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LOS ANGELES (NewsNation Now) — More than one year after the tragic death of his wife, Matt Mauser delivered a memorable performance and opened up about his late wife on “America’s Got Talent.”

Matt Mauser’s wife, Christina, was one of eight people who perished alongside NBA legend Kobe Bryant in a fiery crash after their helicopter plunged into a Southern California hillside last year.

The group of nine was traveling to a youth basketball tournament when their helicopter crashed into a steep hillside in the dense morning fog just outside of Los Angeles, prompting an outpouring of shock and grief from around the world. Aboard the plane were: Bryant, 41; his 13-year-old daughter Gianna; John Altobelli, 56; his wife, Keri Altobelli, 46; their daughter and Gianna’s teammate Alyssa Altobelli, 14; Christina Mauser, 38; Sarah Chester, 45; her daughter and Gianna’s teammate Payton Chester, 13, and pilot Ara Zobayan, 50.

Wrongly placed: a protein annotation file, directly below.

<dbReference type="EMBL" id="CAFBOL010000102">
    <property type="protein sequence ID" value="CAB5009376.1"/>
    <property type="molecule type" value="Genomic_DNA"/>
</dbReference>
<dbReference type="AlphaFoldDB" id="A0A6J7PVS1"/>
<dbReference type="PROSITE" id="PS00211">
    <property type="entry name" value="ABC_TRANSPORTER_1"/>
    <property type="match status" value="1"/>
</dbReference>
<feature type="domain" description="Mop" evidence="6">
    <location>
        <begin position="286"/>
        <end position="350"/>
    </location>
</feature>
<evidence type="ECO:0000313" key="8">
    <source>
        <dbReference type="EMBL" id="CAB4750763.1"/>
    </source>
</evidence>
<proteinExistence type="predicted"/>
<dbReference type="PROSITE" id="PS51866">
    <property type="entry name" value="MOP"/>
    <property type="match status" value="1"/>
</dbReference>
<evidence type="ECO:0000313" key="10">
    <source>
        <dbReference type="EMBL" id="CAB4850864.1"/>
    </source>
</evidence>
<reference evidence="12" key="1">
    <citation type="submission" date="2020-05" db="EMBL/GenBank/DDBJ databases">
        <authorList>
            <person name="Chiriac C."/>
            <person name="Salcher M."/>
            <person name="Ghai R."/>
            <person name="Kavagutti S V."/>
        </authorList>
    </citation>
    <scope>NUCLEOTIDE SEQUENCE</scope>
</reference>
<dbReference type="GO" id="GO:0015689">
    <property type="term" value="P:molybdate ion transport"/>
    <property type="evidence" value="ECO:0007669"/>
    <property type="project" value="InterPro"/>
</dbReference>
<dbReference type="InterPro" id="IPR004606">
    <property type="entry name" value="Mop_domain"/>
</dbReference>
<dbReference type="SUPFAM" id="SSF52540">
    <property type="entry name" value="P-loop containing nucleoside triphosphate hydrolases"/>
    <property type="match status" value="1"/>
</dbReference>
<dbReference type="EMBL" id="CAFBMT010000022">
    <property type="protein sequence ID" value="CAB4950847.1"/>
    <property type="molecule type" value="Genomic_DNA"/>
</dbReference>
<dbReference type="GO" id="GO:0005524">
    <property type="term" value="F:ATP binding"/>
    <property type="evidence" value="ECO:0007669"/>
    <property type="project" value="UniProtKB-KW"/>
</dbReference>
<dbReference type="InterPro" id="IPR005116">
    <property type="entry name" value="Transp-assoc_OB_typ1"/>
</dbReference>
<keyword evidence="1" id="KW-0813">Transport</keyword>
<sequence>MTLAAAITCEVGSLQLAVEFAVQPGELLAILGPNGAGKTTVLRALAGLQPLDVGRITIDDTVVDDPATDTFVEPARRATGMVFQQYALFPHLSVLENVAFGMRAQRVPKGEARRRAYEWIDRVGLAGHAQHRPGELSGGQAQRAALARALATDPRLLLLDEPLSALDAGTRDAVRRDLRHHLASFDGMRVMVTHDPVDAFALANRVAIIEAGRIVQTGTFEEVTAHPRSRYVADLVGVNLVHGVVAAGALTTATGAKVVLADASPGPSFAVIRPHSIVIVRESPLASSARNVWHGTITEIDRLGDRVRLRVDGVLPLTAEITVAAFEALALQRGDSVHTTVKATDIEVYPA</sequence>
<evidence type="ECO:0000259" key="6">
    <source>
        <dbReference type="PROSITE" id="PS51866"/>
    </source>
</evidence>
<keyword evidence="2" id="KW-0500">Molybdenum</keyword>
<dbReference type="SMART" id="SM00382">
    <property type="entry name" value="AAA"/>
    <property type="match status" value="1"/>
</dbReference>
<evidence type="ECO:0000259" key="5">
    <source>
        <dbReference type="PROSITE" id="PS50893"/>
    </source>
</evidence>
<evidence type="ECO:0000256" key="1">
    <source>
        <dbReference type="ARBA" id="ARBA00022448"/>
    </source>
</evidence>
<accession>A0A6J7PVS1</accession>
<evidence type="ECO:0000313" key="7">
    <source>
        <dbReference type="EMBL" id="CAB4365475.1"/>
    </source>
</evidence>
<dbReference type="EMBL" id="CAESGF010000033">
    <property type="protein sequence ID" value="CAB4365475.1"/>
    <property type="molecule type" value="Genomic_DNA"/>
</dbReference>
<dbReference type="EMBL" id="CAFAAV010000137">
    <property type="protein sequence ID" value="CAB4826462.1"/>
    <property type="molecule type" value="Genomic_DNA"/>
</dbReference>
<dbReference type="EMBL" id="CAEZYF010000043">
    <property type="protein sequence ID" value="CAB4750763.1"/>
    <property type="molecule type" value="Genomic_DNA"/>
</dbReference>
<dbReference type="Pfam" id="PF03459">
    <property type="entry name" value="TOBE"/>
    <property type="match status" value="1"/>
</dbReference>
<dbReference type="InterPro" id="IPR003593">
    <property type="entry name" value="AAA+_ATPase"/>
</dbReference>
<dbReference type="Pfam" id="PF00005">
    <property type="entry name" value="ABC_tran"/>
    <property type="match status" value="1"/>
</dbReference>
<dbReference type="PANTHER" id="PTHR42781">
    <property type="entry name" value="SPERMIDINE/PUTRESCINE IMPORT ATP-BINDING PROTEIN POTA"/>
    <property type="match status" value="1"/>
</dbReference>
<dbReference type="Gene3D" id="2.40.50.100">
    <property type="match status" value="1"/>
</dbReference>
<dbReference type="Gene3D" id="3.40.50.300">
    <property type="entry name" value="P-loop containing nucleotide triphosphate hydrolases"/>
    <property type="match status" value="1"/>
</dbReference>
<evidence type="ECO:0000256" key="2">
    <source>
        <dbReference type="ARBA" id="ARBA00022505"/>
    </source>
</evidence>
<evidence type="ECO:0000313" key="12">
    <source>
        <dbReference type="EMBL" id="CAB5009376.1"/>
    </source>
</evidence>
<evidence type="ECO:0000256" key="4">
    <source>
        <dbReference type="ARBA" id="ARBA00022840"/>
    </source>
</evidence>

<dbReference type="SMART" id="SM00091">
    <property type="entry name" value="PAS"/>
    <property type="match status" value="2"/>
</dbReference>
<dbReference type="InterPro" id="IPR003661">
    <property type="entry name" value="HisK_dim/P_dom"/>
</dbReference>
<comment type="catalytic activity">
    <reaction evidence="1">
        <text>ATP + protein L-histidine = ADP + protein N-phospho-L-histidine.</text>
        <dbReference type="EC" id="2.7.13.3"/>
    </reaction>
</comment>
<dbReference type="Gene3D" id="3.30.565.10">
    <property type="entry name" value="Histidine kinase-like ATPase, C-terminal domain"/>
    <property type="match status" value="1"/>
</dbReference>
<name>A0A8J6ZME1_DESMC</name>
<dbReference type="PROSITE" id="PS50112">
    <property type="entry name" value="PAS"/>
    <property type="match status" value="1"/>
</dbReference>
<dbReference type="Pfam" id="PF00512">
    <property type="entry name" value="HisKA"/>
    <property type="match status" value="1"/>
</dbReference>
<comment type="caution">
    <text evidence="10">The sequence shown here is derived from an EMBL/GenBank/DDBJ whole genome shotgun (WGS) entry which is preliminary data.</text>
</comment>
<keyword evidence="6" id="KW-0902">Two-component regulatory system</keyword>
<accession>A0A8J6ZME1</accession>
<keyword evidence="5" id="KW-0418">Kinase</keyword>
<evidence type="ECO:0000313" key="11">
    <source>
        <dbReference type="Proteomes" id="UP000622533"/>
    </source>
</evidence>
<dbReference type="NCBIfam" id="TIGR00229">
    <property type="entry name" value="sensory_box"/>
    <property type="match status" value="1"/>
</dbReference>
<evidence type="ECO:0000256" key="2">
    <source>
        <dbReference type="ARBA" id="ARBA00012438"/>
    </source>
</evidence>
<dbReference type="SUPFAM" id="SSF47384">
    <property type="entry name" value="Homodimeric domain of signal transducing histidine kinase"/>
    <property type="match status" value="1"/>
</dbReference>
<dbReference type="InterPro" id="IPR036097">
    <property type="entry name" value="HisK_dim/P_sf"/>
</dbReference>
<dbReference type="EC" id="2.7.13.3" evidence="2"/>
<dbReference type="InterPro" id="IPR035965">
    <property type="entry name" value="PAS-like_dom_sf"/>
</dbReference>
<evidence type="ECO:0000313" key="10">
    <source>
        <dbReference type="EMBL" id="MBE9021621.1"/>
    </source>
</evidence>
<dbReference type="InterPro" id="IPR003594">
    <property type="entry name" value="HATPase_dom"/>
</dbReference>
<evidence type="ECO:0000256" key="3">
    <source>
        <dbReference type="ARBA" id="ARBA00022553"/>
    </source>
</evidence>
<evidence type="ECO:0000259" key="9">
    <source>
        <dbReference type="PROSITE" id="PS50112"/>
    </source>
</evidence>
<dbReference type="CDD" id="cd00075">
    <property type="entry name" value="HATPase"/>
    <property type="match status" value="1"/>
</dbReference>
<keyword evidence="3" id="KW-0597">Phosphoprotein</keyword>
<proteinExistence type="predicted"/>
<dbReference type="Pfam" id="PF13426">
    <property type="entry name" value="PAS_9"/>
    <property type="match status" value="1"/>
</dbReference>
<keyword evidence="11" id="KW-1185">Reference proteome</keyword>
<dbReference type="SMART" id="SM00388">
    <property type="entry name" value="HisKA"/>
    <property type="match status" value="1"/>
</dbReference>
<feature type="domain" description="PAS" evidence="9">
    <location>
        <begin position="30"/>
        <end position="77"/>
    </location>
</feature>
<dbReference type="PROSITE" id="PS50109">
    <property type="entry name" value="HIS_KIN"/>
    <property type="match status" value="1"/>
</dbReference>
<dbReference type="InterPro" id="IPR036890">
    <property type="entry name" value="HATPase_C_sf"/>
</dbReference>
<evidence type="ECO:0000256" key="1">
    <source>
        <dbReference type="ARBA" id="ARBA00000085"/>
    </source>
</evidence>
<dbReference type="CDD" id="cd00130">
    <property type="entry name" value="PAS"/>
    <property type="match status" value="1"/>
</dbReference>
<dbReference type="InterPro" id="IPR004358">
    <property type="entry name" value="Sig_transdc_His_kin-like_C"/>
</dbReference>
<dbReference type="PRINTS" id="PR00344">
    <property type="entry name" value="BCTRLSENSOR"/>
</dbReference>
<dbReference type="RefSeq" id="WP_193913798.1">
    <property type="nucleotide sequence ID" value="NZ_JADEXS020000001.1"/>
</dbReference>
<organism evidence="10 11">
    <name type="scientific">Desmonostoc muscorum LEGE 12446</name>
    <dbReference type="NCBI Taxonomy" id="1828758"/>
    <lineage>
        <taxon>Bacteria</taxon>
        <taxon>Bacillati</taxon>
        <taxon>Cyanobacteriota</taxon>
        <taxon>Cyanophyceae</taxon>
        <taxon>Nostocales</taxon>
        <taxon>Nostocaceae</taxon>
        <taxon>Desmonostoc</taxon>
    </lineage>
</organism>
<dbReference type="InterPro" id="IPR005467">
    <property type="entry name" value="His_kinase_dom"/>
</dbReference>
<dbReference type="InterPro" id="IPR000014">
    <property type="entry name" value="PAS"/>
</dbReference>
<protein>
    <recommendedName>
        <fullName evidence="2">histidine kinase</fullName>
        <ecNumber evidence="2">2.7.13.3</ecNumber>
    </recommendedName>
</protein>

Matt Mauser, 51, introduced himself and revealed the pain and heartbreak he has suffered throughout the last year. Christina Mauser coached basketball at Bryant’s Mamba Sports Academy.

“On January 26, 2020, I lost my wife in the same helicopter crash that killed Kobe Bryant,” Matt Mauser said to the judges.

He reflected on his relationship with his wife, explaining the pair’s immediate connection when they first met in 2004. The pair had three children together and were married 15 years.

“When she left that day, she kissed me, and she said, ‘I love you,”’ he said of his last day with his wife.

Matt’s children were at the audition to support their dad, cheering him on as he sang a soulful cover of Phil Collins’ 1984 single, “Against All Odds.”

Matt said he auditioned for the show because he knew his wife “would want me to carry on, and she would want our kids to have happy lives.”

After his audition, he was met with a standing ovation from the audience, with all the judges giving him yeses to advance to the next round.

Since the crash, new laws have been passed, including one that makes it a crime for first responders to take unauthorized photos of deceased people at the scene of an accident or crime.